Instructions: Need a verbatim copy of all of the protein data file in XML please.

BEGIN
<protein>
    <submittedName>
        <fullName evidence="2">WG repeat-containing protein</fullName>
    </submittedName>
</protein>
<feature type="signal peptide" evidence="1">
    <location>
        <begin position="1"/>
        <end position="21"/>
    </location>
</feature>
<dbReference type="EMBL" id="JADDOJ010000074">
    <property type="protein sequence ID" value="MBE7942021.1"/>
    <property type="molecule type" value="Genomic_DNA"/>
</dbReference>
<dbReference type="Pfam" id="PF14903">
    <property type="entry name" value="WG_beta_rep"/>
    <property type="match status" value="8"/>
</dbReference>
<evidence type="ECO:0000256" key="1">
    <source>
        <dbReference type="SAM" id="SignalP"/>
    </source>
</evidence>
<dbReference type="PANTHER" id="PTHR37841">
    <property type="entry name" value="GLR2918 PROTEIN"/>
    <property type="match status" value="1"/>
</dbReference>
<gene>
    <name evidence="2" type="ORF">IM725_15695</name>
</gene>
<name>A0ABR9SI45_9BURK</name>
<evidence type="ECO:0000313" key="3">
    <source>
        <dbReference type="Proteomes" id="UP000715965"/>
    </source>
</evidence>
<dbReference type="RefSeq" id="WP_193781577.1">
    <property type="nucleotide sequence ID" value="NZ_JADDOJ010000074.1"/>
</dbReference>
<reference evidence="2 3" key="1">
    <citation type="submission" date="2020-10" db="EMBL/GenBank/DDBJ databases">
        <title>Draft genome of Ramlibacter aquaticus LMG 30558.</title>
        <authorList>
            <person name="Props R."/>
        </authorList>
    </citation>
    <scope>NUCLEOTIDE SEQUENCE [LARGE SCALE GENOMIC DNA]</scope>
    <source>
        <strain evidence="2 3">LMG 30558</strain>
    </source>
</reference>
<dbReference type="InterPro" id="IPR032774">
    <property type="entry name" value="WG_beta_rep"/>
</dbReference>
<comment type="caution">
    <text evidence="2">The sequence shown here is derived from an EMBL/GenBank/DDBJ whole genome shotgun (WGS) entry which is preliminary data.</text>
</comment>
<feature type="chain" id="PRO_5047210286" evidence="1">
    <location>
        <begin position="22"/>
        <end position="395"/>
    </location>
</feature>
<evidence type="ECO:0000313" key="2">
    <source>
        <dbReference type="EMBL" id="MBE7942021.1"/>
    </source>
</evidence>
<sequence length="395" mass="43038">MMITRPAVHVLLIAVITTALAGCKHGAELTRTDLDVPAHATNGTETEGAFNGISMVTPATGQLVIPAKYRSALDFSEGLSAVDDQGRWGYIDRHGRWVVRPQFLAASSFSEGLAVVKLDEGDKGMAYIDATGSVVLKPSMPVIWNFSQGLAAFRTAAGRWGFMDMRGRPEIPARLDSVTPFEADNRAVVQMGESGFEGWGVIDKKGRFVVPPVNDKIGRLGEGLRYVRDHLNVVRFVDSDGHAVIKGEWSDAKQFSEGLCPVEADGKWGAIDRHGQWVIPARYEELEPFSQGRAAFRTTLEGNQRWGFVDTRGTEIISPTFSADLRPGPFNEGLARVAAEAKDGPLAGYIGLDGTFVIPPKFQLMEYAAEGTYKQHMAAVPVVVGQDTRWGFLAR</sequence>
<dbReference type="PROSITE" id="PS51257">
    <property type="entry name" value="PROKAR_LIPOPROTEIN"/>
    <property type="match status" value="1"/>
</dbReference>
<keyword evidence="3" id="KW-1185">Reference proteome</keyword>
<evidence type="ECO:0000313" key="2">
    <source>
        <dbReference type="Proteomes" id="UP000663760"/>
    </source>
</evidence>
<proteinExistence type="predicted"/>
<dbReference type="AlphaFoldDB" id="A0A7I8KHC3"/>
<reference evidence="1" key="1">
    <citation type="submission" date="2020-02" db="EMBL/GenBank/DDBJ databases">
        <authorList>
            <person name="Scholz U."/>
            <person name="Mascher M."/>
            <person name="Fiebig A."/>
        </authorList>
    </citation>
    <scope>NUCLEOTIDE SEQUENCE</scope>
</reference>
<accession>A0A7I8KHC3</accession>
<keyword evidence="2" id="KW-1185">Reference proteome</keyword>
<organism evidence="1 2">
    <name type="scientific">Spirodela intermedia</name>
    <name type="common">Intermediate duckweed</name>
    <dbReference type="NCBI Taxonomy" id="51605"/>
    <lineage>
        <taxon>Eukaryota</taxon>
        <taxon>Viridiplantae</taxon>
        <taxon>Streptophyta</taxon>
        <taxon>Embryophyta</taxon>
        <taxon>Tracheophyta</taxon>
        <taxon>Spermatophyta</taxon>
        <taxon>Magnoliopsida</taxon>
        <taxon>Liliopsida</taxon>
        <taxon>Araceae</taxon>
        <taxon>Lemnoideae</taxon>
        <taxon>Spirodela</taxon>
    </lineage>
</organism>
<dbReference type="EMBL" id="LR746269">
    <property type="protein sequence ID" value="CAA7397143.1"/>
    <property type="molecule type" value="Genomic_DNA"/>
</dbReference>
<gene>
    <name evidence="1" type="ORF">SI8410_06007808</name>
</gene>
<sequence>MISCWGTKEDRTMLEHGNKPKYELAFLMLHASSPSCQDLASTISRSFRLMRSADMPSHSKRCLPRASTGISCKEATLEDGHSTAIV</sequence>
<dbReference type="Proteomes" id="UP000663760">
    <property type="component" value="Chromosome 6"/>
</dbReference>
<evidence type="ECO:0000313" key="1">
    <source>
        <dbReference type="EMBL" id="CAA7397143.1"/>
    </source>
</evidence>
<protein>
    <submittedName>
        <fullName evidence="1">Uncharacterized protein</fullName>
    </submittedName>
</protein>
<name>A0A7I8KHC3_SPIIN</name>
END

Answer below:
<protein>
    <submittedName>
        <fullName evidence="2">WG repeat-containing protein</fullName>
    </submittedName>
</protein>
<feature type="signal peptide" evidence="1">
    <location>
        <begin position="1"/>
        <end position="21"/>
    </location>
</feature>
<dbReference type="EMBL" id="JADDOJ010000074">
    <property type="protein sequence ID" value="MBE7942021.1"/>
    <property type="molecule type" value="Genomic_DNA"/>
</dbReference>
<dbReference type="Pfam" id="PF14903">
    <property type="entry name" value="WG_beta_rep"/>
    <property type="match status" value="8"/>
</dbReference>
<evidence type="ECO:0000256" key="1">
    <source>
        <dbReference type="SAM" id="SignalP"/>
    </source>
</evidence>
<dbReference type="PANTHER" id="PTHR37841">
    <property type="entry name" value="GLR2918 PROTEIN"/>
    <property type="match status" value="1"/>
</dbReference>
<gene>
    <name evidence="2" type="ORF">IM725_15695</name>
</gene>
<name>A0ABR9SI45_9BURK</name>
<evidence type="ECO:0000313" key="3">
    <source>
        <dbReference type="Proteomes" id="UP000715965"/>
    </source>
</evidence>
<dbReference type="RefSeq" id="WP_193781577.1">
    <property type="nucleotide sequence ID" value="NZ_JADDOJ010000074.1"/>
</dbReference>
<reference evidence="2 3" key="1">
    <citation type="submission" date="2020-10" db="EMBL/GenBank/DDBJ databases">
        <title>Draft genome of Ramlibacter aquaticus LMG 30558.</title>
        <authorList>
            <person name="Props R."/>
        </authorList>
    </citation>
    <scope>NUCLEOTIDE SEQUENCE [LARGE SCALE GENOMIC DNA]</scope>
    <source>
        <strain evidence="2 3">LMG 30558</strain>
    </source>
</reference>
<dbReference type="InterPro" id="IPR032774">
    <property type="entry name" value="WG_beta_rep"/>
</dbReference>
<comment type="caution">
    <text evidence="2">The sequence shown here is derived from an EMBL/GenBank/DDBJ whole genome shotgun (WGS) entry which is preliminary data.</text>
</comment>
<feature type="chain" id="PRO_5047210286" evidence="1">
    <location>
        <begin position="22"/>
        <end position="395"/>
    </location>
</feature>
<evidence type="ECO:0000313" key="2">
    <source>
        <dbReference type="EMBL" id="MBE7942021.1"/>
    </source>
</evidence>
<sequence length="395" mass="43038">MMITRPAVHVLLIAVITTALAGCKHGAELTRTDLDVPAHATNGTETEGAFNGISMVTPATGQLVIPAKYRSALDFSEGLSAVDDQGRWGYIDRHGRWVVRPQFLAASSFSEGLAVVKLDEGDKGMAYIDATGSVVLKPSMPVIWNFSQGLAAFRTAAGRWGFMDMRGRPEIPARLDSVTPFEADNRAVVQMGESGFEGWGVIDKKGRFVVPPVNDKIGRLGEGLRYVRDHLNVVRFVDSDGHAVIKGEWSDAKQFSEGLCPVEADGKWGAIDRHGQWVIPARYEELEPFSQGRAAFRTTLEGNQRWGFVDTRGTEIISPTFSADLRPGPFNEGLARVAAEAKDGPLAGYIGLDGTFVIPPKFQLMEYAAEGTYKQHMAAVPVVVGQDTRWGFLAR</sequence>
<dbReference type="PROSITE" id="PS51257">
    <property type="entry name" value="PROKAR_LIPOPROTEIN"/>
    <property type="match status" value="1"/>
</dbReference>
<keyword evidence="3" id="KW-1185">Reference proteome</keyword>
<evidence type="ECO:0000313" key="2">
    <source>
        <dbReference type="Proteomes" id="UP000663760"/>
    </source>
</evidence>
<proteinExistence type="predicted"/>
<dbReference type="AlphaFoldDB" id="A0A7I8KHC3"/>
<reference evidence="1" key="1">
    <citation type="submission" date="2020-02" db="EMBL/GenBank/DDBJ databases">
        <authorList>
            <person name="Scholz U."/>
            <person name="Mascher M."/>
            <person name="Fiebig A."/>
        </authorList>
    </citation>
    <scope>NUCLEOTIDE SEQUENCE</scope>
</reference>
<accession>A0A7I8KHC3</accession>
<keyword evidence="2" id="KW-1185">Reference proteome</keyword>
<organism evidence="1 2">
    <name type="scientific">Spirodela intermedia</name>
    <name type="common">Intermediate duckweed</name>
    <dbReference type="NCBI Taxonomy" id="51605"/>
    <lineage>
        <taxon>Eukaryota</taxon>
        <taxon>Viridiplantae</taxon>
        <taxon>Streptophyta</taxon>
        <taxon>Embryophyta</taxon>
        <taxon>Tracheophyta</taxon>
        <taxon>Spermatophyta</taxon>
        <taxon>Magnoliopsida</taxon>
        <taxon>Liliopsida</taxon>
        <taxon>Araceae</taxon>
        <taxon>Lemnoideae</taxon>
        <taxon>Spirodela</taxon>
    </lineage>
</organism>
<dbReference type="EMBL" id="LR746269">
    <property type="protein sequence ID" value="CAA7397143.1"/>
    <property type="molecule type" value="Genomic_DNA"/>
</dbReference>
<gene>
    <name evidence="1" type="ORF">SI8410_06007808</name>
</gene>
<sequence>MISCWGTKEDRTMLEHGNKPKYELAFLMLHASSPSCQDLASTISRSFRLMRSADMPSHSKRCLPRASTGISCKEATLEDGHSTAIV</sequence>
<dbReference type="Proteomes" id="UP000663760">
    <property type="component" value="Chromosome 6"/>
</dbReference>
<evidence type="ECO:0000313" key="1">
    <source>
        <dbReference type="EMBL" id="CAA7397143.1"/>
    </source>
</evidence>
<protein>
    <submittedName>
        <fullName evidence="1">Uncharacterized protein</fullName>
    </submittedName>
</protein>
<name>A0A7I8KHC3_SPIIN</name>